A Writer on Vacation, Not Writing

I didn’t write a word during our vacation last week. It’s taken me a solid five days to feel ready to get back to writing. I’ve been sighing childishly at muddled drafts and blank pages since we got home on Sunday. Is that a sign of a good vacation or a bad one? Was I refreshed or exhausted? I’m still not sure.

I did barely any reading, either. A bit on the plane, a bit in bed before going to sleep. Paragraphs of ebooks read in a restless crouch over my phone. A book was always nearby, but rarely opened.

People, places, things

The specifics of the vacation are irrelevant, I suppose, but it was a family trip: our annual Yanksgiving visit with Scott’s family. The pertinent point is, I suppose, that our days were well occupied with people, places, and things. We didn’t do a lot, exactly, but it’s not like other vacations, when it’s just me and Scott doing our thing. I could have made time to write. But I didn’t.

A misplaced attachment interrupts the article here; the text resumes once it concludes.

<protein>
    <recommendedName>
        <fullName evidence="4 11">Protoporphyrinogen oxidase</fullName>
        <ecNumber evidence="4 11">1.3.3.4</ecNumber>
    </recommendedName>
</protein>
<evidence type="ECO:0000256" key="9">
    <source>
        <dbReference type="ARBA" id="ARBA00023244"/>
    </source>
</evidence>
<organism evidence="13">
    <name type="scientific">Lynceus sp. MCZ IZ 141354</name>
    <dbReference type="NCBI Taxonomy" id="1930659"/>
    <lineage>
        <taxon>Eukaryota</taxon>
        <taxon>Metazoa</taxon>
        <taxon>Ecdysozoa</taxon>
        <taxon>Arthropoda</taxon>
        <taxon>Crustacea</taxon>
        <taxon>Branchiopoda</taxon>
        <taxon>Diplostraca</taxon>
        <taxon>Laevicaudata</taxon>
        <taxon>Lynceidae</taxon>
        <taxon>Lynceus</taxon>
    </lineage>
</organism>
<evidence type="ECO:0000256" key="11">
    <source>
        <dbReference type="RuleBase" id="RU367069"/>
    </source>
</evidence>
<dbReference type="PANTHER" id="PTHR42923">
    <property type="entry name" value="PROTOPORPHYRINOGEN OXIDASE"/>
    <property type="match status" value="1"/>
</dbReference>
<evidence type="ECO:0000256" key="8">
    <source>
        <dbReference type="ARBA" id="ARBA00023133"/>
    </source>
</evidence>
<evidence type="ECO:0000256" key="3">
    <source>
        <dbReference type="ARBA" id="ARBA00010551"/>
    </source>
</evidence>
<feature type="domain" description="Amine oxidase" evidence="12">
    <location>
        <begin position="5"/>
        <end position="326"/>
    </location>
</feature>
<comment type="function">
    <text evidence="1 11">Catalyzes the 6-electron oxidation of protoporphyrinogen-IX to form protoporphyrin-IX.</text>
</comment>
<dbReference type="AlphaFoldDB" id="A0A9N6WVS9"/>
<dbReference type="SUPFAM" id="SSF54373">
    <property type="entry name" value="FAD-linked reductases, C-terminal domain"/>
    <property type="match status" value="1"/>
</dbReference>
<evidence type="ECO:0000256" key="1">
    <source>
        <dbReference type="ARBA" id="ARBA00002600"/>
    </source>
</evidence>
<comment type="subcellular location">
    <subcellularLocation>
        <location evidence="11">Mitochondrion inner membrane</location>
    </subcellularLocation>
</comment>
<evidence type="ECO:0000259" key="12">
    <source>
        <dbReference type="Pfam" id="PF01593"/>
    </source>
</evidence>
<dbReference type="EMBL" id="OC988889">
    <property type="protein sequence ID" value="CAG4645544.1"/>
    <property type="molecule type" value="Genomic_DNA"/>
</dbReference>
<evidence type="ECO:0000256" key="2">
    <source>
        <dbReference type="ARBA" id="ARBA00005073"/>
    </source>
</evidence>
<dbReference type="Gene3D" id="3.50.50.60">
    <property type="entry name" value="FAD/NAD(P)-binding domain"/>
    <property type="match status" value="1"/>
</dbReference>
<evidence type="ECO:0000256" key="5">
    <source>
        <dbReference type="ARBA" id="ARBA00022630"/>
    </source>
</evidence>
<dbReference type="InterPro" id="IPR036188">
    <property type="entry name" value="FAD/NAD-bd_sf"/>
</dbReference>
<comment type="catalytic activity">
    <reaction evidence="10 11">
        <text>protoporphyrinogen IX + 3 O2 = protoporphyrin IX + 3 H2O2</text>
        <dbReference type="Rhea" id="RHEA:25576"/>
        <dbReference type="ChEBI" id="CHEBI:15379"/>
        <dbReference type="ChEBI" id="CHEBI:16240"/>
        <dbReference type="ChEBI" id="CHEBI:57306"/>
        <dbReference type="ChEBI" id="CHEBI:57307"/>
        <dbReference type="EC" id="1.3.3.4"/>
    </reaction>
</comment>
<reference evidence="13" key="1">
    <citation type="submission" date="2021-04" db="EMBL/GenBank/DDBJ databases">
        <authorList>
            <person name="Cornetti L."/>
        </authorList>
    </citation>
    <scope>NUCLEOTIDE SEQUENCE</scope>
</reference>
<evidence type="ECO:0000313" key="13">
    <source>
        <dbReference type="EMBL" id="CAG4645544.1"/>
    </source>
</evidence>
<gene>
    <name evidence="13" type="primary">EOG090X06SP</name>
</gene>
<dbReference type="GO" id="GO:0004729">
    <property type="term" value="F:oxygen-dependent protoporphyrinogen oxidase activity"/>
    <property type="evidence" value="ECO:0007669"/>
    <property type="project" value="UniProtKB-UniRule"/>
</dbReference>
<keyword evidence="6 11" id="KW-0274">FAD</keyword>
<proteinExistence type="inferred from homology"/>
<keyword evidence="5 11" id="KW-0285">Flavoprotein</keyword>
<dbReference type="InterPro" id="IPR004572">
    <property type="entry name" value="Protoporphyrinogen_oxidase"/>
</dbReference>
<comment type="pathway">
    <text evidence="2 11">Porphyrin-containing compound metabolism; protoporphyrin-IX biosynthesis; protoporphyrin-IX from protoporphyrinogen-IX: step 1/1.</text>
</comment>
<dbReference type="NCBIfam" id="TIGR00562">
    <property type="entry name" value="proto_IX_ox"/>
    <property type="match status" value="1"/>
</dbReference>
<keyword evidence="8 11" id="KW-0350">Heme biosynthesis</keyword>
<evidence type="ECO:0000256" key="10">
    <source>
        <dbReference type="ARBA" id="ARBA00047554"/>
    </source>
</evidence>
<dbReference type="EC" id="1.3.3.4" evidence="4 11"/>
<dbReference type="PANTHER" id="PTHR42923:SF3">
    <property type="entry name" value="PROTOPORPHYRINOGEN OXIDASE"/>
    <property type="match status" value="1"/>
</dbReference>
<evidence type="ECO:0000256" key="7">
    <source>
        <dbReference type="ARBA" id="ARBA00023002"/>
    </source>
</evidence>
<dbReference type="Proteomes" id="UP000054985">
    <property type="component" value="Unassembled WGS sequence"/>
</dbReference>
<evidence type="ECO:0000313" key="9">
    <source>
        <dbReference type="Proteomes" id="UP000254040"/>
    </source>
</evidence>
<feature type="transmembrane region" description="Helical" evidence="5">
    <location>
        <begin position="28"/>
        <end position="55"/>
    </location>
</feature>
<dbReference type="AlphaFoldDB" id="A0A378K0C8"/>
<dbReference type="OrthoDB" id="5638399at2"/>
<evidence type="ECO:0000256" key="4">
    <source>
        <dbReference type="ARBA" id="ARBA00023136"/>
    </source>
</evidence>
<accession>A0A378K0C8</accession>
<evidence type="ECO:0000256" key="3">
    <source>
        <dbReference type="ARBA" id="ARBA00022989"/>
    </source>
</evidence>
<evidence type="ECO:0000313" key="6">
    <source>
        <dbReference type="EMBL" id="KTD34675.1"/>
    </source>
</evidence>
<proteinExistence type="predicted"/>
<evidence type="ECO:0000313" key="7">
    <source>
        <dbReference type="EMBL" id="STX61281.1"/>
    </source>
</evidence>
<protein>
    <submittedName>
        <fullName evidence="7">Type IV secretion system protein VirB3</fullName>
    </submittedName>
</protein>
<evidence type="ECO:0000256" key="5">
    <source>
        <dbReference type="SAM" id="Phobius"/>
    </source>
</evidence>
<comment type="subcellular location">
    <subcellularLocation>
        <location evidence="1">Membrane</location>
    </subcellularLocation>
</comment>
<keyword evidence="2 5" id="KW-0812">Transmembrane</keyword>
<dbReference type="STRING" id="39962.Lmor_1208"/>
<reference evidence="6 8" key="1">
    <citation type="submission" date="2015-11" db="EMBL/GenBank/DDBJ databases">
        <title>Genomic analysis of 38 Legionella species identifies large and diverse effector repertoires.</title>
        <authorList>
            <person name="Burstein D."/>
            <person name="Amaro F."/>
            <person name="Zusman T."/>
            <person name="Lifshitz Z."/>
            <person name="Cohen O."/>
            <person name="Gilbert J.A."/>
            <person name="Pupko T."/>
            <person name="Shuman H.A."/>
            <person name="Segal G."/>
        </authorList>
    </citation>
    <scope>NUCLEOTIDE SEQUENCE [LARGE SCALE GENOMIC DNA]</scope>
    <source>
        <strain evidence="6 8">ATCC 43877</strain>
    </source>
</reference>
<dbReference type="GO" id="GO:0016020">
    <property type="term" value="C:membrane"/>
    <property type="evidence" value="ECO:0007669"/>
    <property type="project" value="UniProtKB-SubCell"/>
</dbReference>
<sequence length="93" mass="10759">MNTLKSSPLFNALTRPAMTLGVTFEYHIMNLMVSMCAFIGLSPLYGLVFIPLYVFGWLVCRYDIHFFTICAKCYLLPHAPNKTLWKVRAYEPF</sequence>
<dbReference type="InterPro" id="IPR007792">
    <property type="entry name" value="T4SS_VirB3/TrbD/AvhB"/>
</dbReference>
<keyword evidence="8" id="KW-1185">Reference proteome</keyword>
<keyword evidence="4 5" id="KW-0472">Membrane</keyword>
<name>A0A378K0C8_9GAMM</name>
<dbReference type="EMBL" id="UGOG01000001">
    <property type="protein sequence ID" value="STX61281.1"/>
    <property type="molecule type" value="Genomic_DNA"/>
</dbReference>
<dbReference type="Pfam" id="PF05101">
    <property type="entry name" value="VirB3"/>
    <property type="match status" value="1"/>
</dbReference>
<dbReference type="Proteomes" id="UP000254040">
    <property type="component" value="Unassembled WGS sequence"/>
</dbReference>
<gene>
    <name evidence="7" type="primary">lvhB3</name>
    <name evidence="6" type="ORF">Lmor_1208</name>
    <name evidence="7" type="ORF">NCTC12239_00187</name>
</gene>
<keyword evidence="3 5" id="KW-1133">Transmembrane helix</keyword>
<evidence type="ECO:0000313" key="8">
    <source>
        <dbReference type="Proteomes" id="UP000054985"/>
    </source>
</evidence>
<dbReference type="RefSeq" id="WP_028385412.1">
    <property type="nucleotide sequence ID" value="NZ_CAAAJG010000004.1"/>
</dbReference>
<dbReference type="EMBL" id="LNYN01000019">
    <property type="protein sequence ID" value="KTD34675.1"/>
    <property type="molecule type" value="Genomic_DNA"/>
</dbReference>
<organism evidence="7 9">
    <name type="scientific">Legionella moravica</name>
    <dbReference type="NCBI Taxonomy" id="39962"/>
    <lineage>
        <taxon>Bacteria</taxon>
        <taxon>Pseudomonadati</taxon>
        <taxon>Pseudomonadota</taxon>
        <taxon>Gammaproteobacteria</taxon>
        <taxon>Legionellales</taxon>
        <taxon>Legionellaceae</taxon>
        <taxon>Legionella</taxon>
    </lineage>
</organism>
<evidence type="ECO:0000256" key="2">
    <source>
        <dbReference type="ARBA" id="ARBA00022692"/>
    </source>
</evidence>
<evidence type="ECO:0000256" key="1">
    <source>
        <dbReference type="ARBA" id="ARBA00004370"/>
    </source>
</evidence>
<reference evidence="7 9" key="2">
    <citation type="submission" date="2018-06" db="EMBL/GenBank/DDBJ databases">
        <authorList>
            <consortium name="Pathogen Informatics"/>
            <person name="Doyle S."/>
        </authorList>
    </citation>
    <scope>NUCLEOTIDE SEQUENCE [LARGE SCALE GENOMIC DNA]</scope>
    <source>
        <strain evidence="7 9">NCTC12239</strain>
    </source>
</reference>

Tinsel-wrapped palm trees in Miami

Tinsel-wrapped palm trees in Miami

The worst part is probably that I expected that I would make the time. I brought my laptop, although it only emerged from my backpack going through airport security, two notebooks, and three pens.

I imagined having room on the plane to take out my laptop. Waking early and scrawling words of wonder in my notebook from a strange bed. Pounding out an outline for another short story I won’t finish. None of it happened.

At least I was relatively modest about the books I brought to read: only four. As long as you didn’t count the dozen or so ebooks on my phone, most of which remained unread.

The social and the solitary

There was time. There is always time. We spent hours in airports and on airplanes and in cars. Mornings, afternoons, evenings. Quiet moments when everyone is staring at their phones. But my brain wasn’t in that place. My brain was in a different place, being with family, exploring cities, talking, eating, drinking.

There’s a time to be with people, to see and touch and taste and hear, to be present in the moment, to see new places and walk all day. And there’s a different time, a completely separate time, to make something of those experiences in your head or on the page. That time requires solitude.

I couldn’t do both of those things at once. Not on this vacation. I can’t be alone and engaged at the same time. So it’s not something to worry about. It’s something to accept, to anticipate, to move on from, although it might take five solid days to do so.